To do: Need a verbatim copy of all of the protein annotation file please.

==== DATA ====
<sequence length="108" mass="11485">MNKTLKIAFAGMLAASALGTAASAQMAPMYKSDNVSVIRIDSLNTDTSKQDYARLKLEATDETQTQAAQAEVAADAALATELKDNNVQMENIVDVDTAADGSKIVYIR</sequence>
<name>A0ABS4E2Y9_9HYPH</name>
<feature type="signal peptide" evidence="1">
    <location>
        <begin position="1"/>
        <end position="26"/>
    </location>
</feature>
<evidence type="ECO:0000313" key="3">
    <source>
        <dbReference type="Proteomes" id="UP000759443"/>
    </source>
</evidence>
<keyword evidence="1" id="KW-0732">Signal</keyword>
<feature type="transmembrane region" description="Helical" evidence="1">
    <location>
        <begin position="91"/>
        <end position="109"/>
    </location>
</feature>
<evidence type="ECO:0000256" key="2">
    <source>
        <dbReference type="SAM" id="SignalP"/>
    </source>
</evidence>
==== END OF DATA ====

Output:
<sequence length="108" mass="11485">MNKTLKIAFAGMLAASALGTAASAQMAPMYKSDNVSVIRIDSLNTDTSKQDYARLKLEATDETQTQAAQAEVAADAALATELKDNNVQMENIVDVDTAADGSKIVYIR</sequence>
<name>A0ABS4E2Y9_9HYPH</name>
<feature type="signal peptide" evidence="1">
    <location>
        <begin position="1"/>
        <end position="26"/>
    </location>
</feature>
<evidence type="ECO:0000313" key="3">
    <source>
        <dbReference type="Proteomes" id="UP000759443"/>
    </source>
</evidence>
<keyword evidence="1" id="KW-0732">Signal</keyword>
<feature type="transmembrane region" description="Helical" evidence="1">
    <location>
        <begin position="91"/>
        <end position="109"/>
    </location>
</feature>
<evidence type="ECO:0000256" key="2">
    <source>
        <dbReference type="SAM" id="SignalP"/>
    </source>
</evidence>